Develop meaningful relationships with collegiate coaches:

Don’t let the current COVID-19 crisis scare you away from building meaningful relationships with collegiate coaches. In fact, this could actually be a unique opportunity for you to get to know coaches better and begin to see which programs fit your wants and needs the best. Since in-person contact is prohibited, consider creative ways to connect with coaches. Phone calls, Zoom, Skype, and other video conferencing options are all ways to have real conversations with coaches during this time of isolation. These tools certainly aren’t new options for coaches or prospective athletes, but they will likely play a more important role in the recruiting process this year than previously. In the past, campus visits have been vital to determining if a college and program is the right “fit” for you. While hopefully in-person visits will be in the works for everyone by the fall, for now, and for at least the beginning of the summer, technology like teleconferencing and virtual tours will fill that gap. Finally, remember that coaches are people too! We have family and friends and are social distancing as well. Don’t be afraid to ask how we are doing and what we’ve been doing to pass the time at home.

Be creative in finding new ways to learn about the college and the athletic program:

Since campus visits and other recruiting visits are not going to be happening for a bit, start looking for college programs that are going the extra mile to make up for this deficiency. Now is the time to pay extra attention to social media posts that hopefully detail the college and program in new ways. In all reality, the COVID-19 disaster is more of a challenge for the recruiter (the coach) than it is for the recruit. Coaches are developing different ways to communicate their program’s and campus’s uniqueness to you. If you’ve enjoyed your contact with a certain college, then start to follow them on social media and seek them out on YouTube. Don’t ust follow the coach and the program. Be creative and follow the college president, the admissions page, and maybe even some professors. While you might not be able to see the campus in person, hopefully you can get an idea for what it’s like by watching videos and the like.

Look for unique and engaged programs:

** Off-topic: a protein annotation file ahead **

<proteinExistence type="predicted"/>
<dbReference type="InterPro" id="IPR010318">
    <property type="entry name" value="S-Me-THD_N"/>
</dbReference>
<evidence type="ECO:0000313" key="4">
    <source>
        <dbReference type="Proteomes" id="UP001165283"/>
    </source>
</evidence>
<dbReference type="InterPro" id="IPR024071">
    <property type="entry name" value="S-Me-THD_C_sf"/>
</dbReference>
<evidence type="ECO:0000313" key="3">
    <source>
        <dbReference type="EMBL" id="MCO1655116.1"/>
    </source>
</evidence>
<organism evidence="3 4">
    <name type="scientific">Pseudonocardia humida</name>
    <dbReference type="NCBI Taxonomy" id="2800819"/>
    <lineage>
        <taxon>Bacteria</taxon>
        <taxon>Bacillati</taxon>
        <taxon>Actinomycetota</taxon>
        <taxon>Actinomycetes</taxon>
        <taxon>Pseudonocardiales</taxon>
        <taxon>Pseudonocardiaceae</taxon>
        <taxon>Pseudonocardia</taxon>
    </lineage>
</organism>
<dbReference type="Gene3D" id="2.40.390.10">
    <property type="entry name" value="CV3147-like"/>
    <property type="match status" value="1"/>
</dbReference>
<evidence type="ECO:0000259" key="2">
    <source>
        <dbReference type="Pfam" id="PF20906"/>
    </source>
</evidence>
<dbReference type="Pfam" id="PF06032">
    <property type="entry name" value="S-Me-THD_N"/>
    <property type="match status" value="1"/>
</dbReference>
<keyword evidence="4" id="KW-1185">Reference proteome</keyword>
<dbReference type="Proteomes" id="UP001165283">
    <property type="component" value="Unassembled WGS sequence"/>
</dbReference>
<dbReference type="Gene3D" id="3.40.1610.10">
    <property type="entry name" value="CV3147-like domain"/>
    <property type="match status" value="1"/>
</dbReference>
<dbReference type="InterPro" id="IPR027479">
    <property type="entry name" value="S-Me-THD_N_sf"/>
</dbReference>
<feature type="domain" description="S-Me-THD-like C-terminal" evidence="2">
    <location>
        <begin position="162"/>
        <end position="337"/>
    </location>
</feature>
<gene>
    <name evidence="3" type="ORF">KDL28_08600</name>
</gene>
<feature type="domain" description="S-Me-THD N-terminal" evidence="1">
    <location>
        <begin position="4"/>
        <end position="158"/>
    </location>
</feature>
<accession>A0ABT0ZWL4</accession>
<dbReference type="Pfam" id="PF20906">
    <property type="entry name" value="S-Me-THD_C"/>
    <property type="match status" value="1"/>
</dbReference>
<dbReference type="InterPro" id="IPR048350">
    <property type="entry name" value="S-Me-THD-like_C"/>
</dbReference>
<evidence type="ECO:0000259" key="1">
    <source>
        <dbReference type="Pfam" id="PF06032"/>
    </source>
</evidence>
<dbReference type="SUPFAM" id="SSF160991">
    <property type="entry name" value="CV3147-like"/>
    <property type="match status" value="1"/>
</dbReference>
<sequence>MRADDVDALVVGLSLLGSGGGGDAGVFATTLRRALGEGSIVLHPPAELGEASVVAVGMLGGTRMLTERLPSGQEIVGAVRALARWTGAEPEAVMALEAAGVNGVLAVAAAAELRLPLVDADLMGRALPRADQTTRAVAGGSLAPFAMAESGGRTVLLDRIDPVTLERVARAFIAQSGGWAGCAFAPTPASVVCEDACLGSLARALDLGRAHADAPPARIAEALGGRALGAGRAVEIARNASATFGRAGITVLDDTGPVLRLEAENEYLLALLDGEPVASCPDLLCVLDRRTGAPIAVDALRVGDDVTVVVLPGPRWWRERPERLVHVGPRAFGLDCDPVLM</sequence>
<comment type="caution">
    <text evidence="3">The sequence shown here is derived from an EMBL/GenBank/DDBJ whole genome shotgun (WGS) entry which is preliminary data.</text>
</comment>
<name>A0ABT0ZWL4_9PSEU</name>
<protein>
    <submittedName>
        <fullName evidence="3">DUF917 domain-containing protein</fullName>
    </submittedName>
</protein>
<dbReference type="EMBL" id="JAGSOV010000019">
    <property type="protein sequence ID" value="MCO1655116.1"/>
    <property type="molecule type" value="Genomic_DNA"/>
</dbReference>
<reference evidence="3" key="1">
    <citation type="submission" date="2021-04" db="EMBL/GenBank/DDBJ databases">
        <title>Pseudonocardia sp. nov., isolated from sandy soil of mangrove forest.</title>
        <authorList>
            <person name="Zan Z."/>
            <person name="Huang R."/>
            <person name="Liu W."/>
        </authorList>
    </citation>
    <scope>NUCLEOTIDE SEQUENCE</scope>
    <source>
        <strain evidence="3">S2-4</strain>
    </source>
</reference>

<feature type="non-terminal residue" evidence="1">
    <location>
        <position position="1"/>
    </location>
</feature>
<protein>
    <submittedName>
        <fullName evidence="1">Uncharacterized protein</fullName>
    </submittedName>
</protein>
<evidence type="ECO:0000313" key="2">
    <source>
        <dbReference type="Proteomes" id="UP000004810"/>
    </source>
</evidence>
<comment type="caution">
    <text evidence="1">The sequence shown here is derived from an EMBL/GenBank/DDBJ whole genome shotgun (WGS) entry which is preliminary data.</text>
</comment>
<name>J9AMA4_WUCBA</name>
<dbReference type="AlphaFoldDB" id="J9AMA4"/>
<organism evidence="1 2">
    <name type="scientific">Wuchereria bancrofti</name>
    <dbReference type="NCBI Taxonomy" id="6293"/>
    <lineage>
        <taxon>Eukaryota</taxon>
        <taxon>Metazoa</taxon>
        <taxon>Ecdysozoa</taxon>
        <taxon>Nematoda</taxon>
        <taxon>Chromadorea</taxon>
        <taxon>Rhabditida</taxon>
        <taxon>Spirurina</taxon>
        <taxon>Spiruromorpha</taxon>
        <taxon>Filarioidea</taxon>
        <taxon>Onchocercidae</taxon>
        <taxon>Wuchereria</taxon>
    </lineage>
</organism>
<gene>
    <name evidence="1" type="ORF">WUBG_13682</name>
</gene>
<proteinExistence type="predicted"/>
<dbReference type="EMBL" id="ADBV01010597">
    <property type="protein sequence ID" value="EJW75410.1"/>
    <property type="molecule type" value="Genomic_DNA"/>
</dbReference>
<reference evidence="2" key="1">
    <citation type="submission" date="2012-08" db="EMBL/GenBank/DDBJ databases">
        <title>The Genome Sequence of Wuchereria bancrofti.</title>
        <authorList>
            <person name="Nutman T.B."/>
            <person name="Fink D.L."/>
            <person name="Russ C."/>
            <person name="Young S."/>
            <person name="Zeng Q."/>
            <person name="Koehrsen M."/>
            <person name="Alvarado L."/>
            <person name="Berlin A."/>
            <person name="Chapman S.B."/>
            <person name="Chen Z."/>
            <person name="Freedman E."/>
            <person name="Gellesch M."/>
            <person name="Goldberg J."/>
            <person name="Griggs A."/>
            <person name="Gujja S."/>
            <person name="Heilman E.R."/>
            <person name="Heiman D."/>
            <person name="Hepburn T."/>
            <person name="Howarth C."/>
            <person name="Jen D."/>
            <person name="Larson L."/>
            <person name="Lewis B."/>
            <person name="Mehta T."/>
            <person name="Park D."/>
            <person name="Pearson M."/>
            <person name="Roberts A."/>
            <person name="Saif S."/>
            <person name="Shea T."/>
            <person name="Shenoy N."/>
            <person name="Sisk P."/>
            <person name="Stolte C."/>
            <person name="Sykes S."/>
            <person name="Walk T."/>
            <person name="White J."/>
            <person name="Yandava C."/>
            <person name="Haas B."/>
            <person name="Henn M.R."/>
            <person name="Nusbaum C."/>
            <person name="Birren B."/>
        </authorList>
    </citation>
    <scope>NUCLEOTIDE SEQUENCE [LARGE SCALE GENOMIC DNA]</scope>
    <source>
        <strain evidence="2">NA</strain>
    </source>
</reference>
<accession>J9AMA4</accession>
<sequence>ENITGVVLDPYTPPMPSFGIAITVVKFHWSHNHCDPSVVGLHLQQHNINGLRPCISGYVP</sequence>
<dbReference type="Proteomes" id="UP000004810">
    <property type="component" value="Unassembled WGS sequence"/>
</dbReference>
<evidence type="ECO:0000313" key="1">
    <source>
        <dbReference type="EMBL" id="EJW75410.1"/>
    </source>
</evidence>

Because many classic recruiting strategies, like campus visits, have been eliminated due to COVID-19, it’s more important than ever that prospective student-athletes look for coaches and programs that are fully engaged, not only in the recruiting process, but also in attempts to show recruits what life on their campus is like. This is also a wonderful time to seek out unique programs. While the three NCAA divisions are normally on every swimmer’s radar, don’t forget about the NAIA. According to the Collegiate Swimming Coaches Association of America, the NAIA is the fastest growing scholarship collegiate swimming division in the country. Since 2016, the NAIA has added 16 new scholarship programs, and in the fall of 2020 there are 7 new programs joining the association. Many high school swimmers either don’t know what the NAIA is or they write it off as a sub-par level of swimming. The National Association of Intercollegiate Athletics (NAIA) is actually older than the NCAA, and swimming is the second oldest championship sport for the association. When explaining what the NAIA is, I typically say that in terms of academics and size, most of our schools resemble DIII institutions. In terms of athletics, scholarships, and competitiveness, we are more similar to a DII or small DI school. Currently, most NAIA programs are finishing the recruitment process for their fall 2020 roster and starting to seriously contact 2021 recruits. When exploring your options, it’s important to not pigeonhole yourself and only consider certain divisions. You might be surprised about the competitiveness of DIII schools, or the scholarship amounts available for swimmers in the NAIA. Explore your options.